Milhaud’s defense of French music both to general audiences (as in the band piece) and in articles aimed at the musical establishment was all the more important as such key periodicals as the League of Composers’ Modern Music kept a close eye on developments in Europe and were quick to expose musicians who appeared to collaborate with Nazi Germany. In early 1942, for instance, Minna Lederman wrote an article that announced the launch of L’information musicale, a music journal “authorized for circulation in the non-occupied zone and in foreign countries.”  She offered a scathing assessment of the new publication’s cultural politics as indicative of unacceptable compromise with the German occupier. Her final paragraph went so far as to dismiss every single musician involved in the journal, independently of whether or not he was recognized as a collaborator:
It is not important, even significant to grade their allegiances, to point out that [Alfred] Cortot is a member of the Pétain Government, that [Serge] Lifar works for the German controlled Paris opera and [Daniel] Lesur for the Vichy radio, that [Arthur] Honegger and [Robert] Bernard, two Swiss musicians, should voluntarily attend a festival for Franco-German collaboration in Vienna, or, on the other hand, that [Henri] Sauguet and [Francis] Poulenc remained politically aloof. Aware or unwitting, eager or indifferent, collaborationist, complaisant or merely “correct,” their heads are now impaled on the façade of a “French-culture-as-usual” in which frontal position they serve their conqueror well. From here the view is as disheartening as news of more remote countries left green and unscorchedLederman 1942, 235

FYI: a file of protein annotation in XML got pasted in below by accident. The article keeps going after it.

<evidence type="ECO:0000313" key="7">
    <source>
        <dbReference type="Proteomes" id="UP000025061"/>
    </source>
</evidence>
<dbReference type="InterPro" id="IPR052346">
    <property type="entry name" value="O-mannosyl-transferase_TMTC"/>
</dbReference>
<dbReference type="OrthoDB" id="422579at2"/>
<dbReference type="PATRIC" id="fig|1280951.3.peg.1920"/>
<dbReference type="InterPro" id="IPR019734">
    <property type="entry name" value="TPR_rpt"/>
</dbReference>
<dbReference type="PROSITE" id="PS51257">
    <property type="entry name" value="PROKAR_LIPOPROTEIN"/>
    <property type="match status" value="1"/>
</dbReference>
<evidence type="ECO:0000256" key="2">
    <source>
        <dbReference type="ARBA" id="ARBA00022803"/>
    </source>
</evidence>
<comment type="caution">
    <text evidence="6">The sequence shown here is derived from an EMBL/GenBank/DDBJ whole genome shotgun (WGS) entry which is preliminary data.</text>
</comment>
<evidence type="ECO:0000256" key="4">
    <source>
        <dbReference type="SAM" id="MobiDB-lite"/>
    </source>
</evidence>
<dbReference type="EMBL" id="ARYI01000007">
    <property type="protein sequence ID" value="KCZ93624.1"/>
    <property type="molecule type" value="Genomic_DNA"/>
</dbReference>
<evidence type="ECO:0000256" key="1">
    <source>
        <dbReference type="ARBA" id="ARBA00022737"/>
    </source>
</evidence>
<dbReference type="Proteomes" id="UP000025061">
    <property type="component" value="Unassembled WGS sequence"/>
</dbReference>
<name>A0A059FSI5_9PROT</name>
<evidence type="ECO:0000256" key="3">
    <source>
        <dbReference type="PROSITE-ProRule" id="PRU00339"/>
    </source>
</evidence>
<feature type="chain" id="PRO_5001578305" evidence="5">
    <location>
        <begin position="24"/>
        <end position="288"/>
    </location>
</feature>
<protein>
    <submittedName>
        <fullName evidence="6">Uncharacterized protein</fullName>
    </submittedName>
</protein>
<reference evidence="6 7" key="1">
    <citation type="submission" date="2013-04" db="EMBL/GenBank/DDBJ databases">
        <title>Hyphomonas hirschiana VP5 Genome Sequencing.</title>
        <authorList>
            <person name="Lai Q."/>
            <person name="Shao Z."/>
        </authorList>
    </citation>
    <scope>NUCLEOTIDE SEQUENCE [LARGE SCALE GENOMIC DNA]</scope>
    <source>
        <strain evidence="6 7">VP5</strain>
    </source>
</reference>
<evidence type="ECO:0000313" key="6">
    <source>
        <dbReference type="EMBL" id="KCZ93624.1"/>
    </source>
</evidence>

Lederman’s sharp words reveal how compromised French music had become in many American eyes. When Milhaud, Denya, and Feder clamored for greater attention in the United States for their art, they spoke in a context where moral binaries put French music, especially contemporary French music, on the wrong side of the equation. From the position of a nation which claimed freedom and democracy as core values to be spread to the rest of the world, French art as it existed was no longer viable. Yet the old ties remained. Only a few months after Lederman published her attack on French artists, MacLeish tried to identify a solution in an article titled “America’s Duty to French Culture.” The culture of America would not only give artists in exile force and direction that they had lacked thus far, but also “a purpose and a will which are in truth and in fact the purpose and the will of his own nation, of the people to which he belongs” (MacLeish 1942, 18). Just as Cooper and Young brought true masculinity to Debussy, so would a sojourn in America, “the fatherland of all in every country who place freedom first,” lead to the blossoming of a French culture not compromised by wartime collaboration (MacLeish 1942, 18).